Encourage your child to ask you questions about sex as they come up and do your best not to visibly squirm (squirm all you want on the inside). You don’t have to know all the answers – a carefully worded and closely supervised internet search can be your best friend in these situations. If you’re uncomfortable bringing this stuff up with your child or think you may react badly to questions, role play the conversation with your spouse or a friend first. At the very least, that should be entertaining. Just know that explaining sex to your kids, even telling them that sex is fun and pleasurable, is not going to encourage them to try it. In fact, research shows very clearly that kids are more likely to delay sex until they’re older when they felt welcome to bring up sex-related topics with their parents. You do want to tell them the reasons they should wait to be sexually active and how factors like emotional maturity, safety, and the quality of the romantic relationship should come into play. If you expect your child to wait for sex until marriage, tell him that. Just avoid making threats about will happen if he doesn’t meet this expectation so you can keep communication open. Be sure to cover non-intercourse sexual activities so they aren’t blindsided when it comes up in a romantic situation (which it will!!).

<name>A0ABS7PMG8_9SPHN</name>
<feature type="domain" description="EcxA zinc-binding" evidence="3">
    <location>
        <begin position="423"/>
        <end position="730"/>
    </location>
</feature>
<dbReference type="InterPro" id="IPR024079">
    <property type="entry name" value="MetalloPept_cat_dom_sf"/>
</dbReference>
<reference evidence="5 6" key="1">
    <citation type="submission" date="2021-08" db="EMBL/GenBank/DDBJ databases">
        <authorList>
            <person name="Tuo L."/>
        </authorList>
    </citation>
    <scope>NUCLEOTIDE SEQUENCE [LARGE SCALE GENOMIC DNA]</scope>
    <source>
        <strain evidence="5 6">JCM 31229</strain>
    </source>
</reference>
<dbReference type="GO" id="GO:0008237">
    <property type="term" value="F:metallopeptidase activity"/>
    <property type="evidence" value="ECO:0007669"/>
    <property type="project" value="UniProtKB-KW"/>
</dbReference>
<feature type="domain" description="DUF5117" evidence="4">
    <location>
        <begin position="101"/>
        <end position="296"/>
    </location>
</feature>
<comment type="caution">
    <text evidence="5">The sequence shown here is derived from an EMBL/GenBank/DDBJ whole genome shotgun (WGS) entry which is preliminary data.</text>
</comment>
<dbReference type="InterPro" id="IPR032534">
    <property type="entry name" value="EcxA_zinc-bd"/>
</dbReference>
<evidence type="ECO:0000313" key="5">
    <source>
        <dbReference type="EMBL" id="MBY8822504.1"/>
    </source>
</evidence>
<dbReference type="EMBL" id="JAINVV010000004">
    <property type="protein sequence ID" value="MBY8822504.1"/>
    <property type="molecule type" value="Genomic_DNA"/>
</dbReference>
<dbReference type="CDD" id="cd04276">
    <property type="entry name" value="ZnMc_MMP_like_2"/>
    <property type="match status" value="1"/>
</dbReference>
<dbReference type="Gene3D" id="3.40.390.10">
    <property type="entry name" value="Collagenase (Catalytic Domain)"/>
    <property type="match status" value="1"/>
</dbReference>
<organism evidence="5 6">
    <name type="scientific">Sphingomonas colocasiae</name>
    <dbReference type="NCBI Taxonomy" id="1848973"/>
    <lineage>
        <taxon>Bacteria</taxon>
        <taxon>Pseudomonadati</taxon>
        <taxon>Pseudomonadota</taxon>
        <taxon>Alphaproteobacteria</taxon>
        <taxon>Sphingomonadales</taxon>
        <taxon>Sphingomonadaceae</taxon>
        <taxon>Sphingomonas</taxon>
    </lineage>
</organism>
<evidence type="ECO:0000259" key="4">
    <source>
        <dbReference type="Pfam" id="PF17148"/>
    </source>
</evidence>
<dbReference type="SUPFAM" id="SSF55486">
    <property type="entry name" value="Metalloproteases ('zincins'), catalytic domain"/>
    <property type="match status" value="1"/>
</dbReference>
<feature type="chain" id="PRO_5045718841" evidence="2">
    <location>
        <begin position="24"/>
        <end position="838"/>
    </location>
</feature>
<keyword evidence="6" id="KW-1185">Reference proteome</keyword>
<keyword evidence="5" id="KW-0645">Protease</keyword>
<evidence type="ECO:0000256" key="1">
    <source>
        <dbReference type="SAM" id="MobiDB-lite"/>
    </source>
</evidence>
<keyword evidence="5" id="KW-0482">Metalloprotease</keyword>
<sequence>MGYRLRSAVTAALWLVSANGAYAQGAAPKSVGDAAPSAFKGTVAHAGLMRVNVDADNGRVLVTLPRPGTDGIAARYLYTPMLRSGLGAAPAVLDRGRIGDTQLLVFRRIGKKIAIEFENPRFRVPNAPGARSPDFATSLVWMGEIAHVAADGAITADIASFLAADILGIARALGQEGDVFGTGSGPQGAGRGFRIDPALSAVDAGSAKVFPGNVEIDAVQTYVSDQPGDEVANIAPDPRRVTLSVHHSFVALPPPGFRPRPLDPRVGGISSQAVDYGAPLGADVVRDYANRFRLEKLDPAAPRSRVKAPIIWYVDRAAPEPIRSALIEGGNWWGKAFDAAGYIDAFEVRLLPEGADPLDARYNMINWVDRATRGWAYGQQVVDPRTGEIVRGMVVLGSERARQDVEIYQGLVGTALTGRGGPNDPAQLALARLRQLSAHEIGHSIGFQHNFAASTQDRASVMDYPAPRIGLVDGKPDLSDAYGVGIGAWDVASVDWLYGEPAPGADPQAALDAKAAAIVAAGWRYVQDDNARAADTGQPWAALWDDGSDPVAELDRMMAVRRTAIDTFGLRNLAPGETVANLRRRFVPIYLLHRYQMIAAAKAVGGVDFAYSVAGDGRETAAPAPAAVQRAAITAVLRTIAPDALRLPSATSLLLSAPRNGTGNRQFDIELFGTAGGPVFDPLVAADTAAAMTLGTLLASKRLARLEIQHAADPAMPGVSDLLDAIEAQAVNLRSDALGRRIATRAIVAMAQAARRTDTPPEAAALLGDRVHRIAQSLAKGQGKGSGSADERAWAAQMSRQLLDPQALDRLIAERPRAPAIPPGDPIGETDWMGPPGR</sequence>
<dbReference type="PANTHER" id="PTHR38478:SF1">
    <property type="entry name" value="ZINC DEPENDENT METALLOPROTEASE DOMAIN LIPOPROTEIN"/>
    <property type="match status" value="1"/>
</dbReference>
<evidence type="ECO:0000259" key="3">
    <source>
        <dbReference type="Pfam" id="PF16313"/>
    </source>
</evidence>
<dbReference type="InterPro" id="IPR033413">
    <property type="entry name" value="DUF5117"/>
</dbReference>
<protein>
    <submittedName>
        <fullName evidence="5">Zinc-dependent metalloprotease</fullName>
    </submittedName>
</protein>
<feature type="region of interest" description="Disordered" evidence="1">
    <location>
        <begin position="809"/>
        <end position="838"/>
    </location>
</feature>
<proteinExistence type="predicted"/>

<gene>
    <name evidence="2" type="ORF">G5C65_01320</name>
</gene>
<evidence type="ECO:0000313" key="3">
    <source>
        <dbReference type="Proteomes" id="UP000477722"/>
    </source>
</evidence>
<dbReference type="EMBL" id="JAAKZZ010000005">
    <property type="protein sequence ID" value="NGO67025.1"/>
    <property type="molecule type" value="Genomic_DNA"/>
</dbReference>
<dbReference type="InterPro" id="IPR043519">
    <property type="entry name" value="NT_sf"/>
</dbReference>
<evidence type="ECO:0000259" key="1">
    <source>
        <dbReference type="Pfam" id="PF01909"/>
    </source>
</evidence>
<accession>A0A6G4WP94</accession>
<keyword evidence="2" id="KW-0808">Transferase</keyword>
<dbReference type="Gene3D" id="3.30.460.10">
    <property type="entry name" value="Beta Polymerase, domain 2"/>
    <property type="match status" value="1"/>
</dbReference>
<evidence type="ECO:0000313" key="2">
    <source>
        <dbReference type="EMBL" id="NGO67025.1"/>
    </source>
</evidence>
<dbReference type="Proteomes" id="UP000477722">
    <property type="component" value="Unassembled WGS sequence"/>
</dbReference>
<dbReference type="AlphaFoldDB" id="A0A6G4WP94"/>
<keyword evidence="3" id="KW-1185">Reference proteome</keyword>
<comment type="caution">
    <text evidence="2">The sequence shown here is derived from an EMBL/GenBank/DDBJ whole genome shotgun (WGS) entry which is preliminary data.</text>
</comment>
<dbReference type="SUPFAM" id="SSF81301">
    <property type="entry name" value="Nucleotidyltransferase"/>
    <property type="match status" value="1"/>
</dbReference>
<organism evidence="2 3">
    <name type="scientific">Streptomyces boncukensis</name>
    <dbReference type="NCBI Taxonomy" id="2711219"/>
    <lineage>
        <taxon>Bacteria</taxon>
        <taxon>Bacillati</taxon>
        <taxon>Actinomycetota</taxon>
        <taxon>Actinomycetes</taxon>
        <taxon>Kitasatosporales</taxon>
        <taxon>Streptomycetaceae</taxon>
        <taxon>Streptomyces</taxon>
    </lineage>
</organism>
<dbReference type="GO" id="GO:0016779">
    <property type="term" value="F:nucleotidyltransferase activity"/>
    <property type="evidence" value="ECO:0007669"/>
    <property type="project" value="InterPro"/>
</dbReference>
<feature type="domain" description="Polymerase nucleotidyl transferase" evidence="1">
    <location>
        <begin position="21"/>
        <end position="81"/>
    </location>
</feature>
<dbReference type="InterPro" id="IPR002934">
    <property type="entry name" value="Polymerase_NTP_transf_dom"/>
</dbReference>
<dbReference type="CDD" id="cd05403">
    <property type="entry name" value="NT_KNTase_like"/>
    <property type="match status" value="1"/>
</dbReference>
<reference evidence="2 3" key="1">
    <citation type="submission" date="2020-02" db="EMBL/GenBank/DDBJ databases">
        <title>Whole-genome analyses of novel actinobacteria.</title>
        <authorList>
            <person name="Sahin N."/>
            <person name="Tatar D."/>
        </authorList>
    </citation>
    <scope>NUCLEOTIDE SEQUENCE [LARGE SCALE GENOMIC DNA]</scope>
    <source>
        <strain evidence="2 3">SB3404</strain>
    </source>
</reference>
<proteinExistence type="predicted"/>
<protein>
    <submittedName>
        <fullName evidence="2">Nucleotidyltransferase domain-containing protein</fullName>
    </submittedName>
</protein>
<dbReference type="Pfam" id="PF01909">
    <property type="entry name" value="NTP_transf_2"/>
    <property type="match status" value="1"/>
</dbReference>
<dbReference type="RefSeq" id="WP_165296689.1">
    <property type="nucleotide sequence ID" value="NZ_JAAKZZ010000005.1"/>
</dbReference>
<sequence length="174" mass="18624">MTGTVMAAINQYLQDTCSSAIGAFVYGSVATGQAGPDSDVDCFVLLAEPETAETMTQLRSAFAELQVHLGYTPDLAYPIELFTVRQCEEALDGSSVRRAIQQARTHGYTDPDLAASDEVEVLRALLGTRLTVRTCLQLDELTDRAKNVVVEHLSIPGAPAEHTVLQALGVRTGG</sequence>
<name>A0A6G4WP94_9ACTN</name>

The idea of one of your kids walking in to see how she got started in the first place is, well, kind of terrifying. If this hasn’t happened to you, go ahead and invest in a bedroom door lock now. If it has already occurred, just know that this is a pretty common occurrence and we’re not in the “scarred for life” territory. If your child is five or under and she seems unfazed, you may want to play it cool.

Do listen for questions or comments indicating that she’s confused or upset by what she saw but don’t feel like you have to give a detailed explanation if her biggest question was why you were awake with the lights off. If your child is six or older, you might want to use this opportunity to start explaining sex. If you don’t think she’s ready to handle the full story, give her a brief explanation: “That’s a way mommy and daddy show love to each other” and move on. Don’t lie but don’t over-explain.

The most important thing for parents to keep in mind is that THE TALK is actually a lot of little talks. Yes, the initial explanation is pretty crucial but you can’t stop there. As your child gets older, he’ll be exposed to more and more sex-related information and will need your help processing it all. Some will be factual and easy to confirm or deny (“Can girls get pregnant by using the boys’ bathroom?”) but some will make you uncomfortable (and possibly a bit horrified by what your kid is hearing and wondering about). The good news is, if your kid is getting help understanding from you, then all his information about sex isn’t coming from the 14-year-old who lives next door. Rejoice that your child trusts you enough to ask weird, awkward questions about sex – this is most certainly a parenting success.